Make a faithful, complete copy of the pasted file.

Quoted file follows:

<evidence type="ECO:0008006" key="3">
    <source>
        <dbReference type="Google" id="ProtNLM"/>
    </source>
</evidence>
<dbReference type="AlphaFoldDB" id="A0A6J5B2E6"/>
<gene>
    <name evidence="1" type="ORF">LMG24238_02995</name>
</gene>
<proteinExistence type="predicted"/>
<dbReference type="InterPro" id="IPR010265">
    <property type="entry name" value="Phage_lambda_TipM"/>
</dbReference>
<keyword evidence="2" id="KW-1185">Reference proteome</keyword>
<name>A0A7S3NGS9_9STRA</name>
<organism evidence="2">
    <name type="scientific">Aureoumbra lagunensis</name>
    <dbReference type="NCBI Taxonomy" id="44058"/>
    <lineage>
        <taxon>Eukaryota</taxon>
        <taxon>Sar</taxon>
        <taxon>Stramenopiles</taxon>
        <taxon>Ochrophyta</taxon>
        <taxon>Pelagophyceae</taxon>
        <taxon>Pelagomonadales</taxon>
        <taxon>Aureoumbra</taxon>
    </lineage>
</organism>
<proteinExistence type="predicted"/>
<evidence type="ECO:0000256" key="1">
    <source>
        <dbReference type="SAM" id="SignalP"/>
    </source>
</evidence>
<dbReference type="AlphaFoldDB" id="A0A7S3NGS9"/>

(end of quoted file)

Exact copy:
<evidence type="ECO:0008006" key="3">
    <source>
        <dbReference type="Google" id="ProtNLM"/>
    </source>
</evidence>
<dbReference type="AlphaFoldDB" id="A0A6J5B2E6"/>
<gene>
    <name evidence="1" type="ORF">LMG24238_02995</name>
</gene>
<proteinExistence type="predicted"/>
<dbReference type="InterPro" id="IPR010265">
    <property type="entry name" value="Phage_lambda_TipM"/>
</dbReference>
<keyword evidence="2" id="KW-1185">Reference proteome</keyword>
<name>A0A7S3NGS9_9STRA</name>
<organism evidence="2">
    <name type="scientific">Aureoumbra lagunensis</name>
    <dbReference type="NCBI Taxonomy" id="44058"/>
    <lineage>
        <taxon>Eukaryota</taxon>
        <taxon>Sar</taxon>
        <taxon>Stramenopiles</taxon>
        <taxon>Ochrophyta</taxon>
        <taxon>Pelagophyceae</taxon>
        <taxon>Pelagomonadales</taxon>
        <taxon>Aureoumbra</taxon>
    </lineage>
</organism>
<proteinExistence type="predicted"/>
<evidence type="ECO:0000256" key="1">
    <source>
        <dbReference type="SAM" id="SignalP"/>
    </source>
</evidence>
<dbReference type="AlphaFoldDB" id="A0A7S3NGS9"/>